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Old 01-26-2008, 05:41 PM   #1
photolady
 
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trip to local health food store
what are wheat berries?

DH and I went to local HFS, bought some extra virgin organic coconut oil, sunflower seeds, brewers yeast, and soy nuts.
I'd like to switch to whole grains and unprocessed foods, but, have NO idea where to start learning about how to cook these weird foods.
They had some sunflower nut peanut butter, looked good.
Do any of you eat whole grains, and unprocessed, organic foods?
What do you recommend for a beginner?
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Old 01-26-2008, 06:06 PM   #2
jheatherley
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Wheat berries are whole, unprocessed wheat kernels often used in pilafs and casseroles. They are high in protein and fiber. Not only tasty, but good for you. They need to be soaked a few hours, or overnight, then cooked for an hour or so. They can be used like rice, but are better nutrition. Quinoa is another goody that has been around forever, but is now gaining popularity. Doesn't really need pre-soaking and cooks fairly quickly. It also can be used much like rice. When you buy these things, usually the packaging will give instructions for cooking.
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Old 01-26-2008, 07:48 PM   #3
cristeen
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We eat whole unprocessed foods, but we don't eat grains at all.

A good place to find a lot of information is MDC's nutrition boards. Most people have a very difficult time properly digesting grains, and you can find more information about that in the sub-board Traditional Food.

A really good place to start is by eliminating foods that you know to be bad for you. Most people start with hydrogenated oils and HFCS (High Fructose Corn Syrup). Eliminating those two things plus a few others like MSG and Aspartame (NutraSweet) eliminates most processed foods.

Shop locally as much as possible... farmer's markets, local farmsteads, small grocers (inquire as to where they get their produce). Buy produce in season, which right now pretty much limits you to apples, pears, citrus, lettuce, greens, mushrooms, and anything in the cabbage family (broccoli, cauliflower, brussels sprouts, etc.). Don't buy food that has been imported from another Hemisphere (Chile is the big one around here).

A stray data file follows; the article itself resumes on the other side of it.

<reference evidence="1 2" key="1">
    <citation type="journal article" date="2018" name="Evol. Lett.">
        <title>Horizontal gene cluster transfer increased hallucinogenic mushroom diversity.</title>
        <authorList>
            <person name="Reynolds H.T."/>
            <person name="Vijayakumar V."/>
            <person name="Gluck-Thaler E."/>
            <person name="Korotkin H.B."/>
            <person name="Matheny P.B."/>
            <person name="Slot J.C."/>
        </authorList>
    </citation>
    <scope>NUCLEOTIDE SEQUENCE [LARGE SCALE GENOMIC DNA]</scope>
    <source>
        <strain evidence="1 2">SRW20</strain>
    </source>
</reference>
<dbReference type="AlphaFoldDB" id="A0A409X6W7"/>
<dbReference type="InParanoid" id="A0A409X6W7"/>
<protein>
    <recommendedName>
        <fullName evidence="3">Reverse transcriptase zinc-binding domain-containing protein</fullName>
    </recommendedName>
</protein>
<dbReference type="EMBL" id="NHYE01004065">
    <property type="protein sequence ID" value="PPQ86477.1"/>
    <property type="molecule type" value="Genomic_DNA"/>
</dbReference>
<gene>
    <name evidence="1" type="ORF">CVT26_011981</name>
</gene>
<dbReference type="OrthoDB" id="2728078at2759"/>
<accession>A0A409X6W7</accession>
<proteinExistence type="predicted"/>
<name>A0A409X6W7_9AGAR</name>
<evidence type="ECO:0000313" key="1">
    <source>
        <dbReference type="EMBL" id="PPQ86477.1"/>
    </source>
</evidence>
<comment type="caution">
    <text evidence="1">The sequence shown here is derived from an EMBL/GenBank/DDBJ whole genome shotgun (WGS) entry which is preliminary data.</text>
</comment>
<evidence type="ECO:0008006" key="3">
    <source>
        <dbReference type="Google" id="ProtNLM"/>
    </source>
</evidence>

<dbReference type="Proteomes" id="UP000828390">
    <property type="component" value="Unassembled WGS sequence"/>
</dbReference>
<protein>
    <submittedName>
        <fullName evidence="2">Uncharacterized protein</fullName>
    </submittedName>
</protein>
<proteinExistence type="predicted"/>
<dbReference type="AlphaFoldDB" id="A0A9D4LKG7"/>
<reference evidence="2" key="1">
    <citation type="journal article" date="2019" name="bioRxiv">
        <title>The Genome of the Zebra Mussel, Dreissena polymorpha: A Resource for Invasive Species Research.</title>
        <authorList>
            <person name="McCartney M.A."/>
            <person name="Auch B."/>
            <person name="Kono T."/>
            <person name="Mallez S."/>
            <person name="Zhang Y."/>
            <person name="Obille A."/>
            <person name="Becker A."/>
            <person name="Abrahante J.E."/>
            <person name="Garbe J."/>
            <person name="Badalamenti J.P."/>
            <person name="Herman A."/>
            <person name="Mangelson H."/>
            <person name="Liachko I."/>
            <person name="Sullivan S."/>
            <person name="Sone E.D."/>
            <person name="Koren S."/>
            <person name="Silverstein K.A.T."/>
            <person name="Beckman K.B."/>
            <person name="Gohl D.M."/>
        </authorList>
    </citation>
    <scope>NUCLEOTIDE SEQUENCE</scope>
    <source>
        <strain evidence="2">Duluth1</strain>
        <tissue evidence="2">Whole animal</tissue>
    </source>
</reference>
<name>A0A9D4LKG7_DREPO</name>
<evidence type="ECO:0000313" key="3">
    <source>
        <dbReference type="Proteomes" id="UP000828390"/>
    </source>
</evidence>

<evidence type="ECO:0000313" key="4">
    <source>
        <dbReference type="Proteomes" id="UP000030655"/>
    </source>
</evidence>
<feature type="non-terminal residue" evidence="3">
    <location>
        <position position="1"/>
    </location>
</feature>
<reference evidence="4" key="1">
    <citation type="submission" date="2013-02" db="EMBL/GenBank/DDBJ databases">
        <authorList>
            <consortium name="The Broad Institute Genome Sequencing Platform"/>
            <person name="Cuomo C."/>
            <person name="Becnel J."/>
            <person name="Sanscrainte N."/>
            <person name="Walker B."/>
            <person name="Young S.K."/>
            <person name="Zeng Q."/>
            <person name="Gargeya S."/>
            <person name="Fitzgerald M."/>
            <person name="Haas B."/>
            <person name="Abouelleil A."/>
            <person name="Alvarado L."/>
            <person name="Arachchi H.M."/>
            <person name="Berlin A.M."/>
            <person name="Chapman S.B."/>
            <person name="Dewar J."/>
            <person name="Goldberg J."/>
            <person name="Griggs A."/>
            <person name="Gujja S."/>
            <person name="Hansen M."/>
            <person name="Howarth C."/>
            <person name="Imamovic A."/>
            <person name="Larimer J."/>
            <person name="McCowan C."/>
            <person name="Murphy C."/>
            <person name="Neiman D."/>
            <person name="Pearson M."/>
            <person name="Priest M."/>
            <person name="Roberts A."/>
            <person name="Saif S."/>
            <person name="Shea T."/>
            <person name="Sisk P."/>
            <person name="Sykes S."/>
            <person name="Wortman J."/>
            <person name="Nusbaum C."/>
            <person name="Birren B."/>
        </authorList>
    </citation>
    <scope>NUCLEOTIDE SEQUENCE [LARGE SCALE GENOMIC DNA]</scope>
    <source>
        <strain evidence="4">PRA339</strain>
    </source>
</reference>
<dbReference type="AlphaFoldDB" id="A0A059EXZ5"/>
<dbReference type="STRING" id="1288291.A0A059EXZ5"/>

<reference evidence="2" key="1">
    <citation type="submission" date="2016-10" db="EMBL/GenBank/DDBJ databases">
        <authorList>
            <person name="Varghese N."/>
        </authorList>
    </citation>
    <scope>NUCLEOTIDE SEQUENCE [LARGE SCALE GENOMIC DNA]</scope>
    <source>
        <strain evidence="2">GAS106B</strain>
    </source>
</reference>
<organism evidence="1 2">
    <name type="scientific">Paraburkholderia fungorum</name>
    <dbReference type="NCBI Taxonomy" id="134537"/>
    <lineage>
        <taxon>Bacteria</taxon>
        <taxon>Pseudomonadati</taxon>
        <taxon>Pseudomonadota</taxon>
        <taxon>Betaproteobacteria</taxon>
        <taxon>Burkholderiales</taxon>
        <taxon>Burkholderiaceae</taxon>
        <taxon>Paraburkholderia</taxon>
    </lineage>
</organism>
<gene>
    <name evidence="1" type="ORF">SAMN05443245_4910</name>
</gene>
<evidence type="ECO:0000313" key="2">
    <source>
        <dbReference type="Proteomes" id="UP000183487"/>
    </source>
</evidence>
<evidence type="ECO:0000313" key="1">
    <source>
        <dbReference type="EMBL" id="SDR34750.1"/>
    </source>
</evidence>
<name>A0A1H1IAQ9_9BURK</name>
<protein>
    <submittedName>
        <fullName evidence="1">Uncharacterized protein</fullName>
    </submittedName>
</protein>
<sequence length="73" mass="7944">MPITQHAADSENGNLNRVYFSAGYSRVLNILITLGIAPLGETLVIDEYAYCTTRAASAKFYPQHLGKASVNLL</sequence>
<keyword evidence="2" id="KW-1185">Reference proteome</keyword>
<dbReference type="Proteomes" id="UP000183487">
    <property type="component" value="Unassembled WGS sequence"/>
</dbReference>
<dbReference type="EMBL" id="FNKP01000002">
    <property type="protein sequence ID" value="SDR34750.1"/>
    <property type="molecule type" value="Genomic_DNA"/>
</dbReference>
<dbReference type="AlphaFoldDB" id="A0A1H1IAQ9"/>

If you have to buy something out of season, buy frozen first, canned next, fresh last. Read labels of anything canned, there will often be hidden ingredients like sugar in your veggies, and fruit is almost always packed in sugar. I do my best to only buy canned foods that contain a single ingredient plus usually salt and/or water (tomatoes, corn, green chiles, water chestnuts, coconut milk, etc.).

When you're first starting out, menu planning can help a lot. If you have favorite dishes that you can make meet your criteria, it can really help your family in the transition. Plan out EVERY meal for a week (if you shop weekly)... breakfast, lunch, snacks, dinner and dessert. Planning it out will really help you to not get discouraged. After you've done that for 3 or 4 weeks, you'll have a healthy selection of meals to choose from and a much better idea of how it all works.

If you're planning on transitioning your family from something like white rice to brown rice (for instance), don't buy 10 lbs of it. Buy enough for 1 meal and take it from there. You may have to try several different breeds or types before you find one your family can live with.

Buying in bulk can save you money, but be sure you understand how to properly store what you're buying. A lot of organics can go bad quicker than non-organics. Potatoes for instance are sprayed to prevent sprouting, but if you're buying organic potatoes, they haven't been sprayed, so will sprout if not stored correctly (I have about 10 lbs of what are now seed potatoes).

Have a really solid idea of what you want to accomplish as you approach this. Do you want to eliminate processed grains? conventional produce? feed-lot beef? sugar? Having defined boundaries can really help in accomplishing those goals.

Ok, a bit rambling I suppose... hope some of it helps you.

Cris
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Old 01-27-2008, 04:10 PM   #4
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Whew! a lot to read. Eliminating high fructose corn syrup has been on my list, since my blood sugar is bordering on high. Been cutting back on sodium, too.
Why don't you eat grains??
I eat SOME grains, like, oats, wheat, and corn. Sometimes barley.

I avoid MSG like the plague, since it raises blood pressure.
Aspartame and nutra sweet, all those artificial sweetners, I haven't ingested for about a decade. They're poison. IMO.
I cook separately for myself and my husband. His schedule is unpredictable, and has been for 25 years. (One time his boss called him while we were out of town on VACATION!!!)
Anyways, the only one transitioning will be me.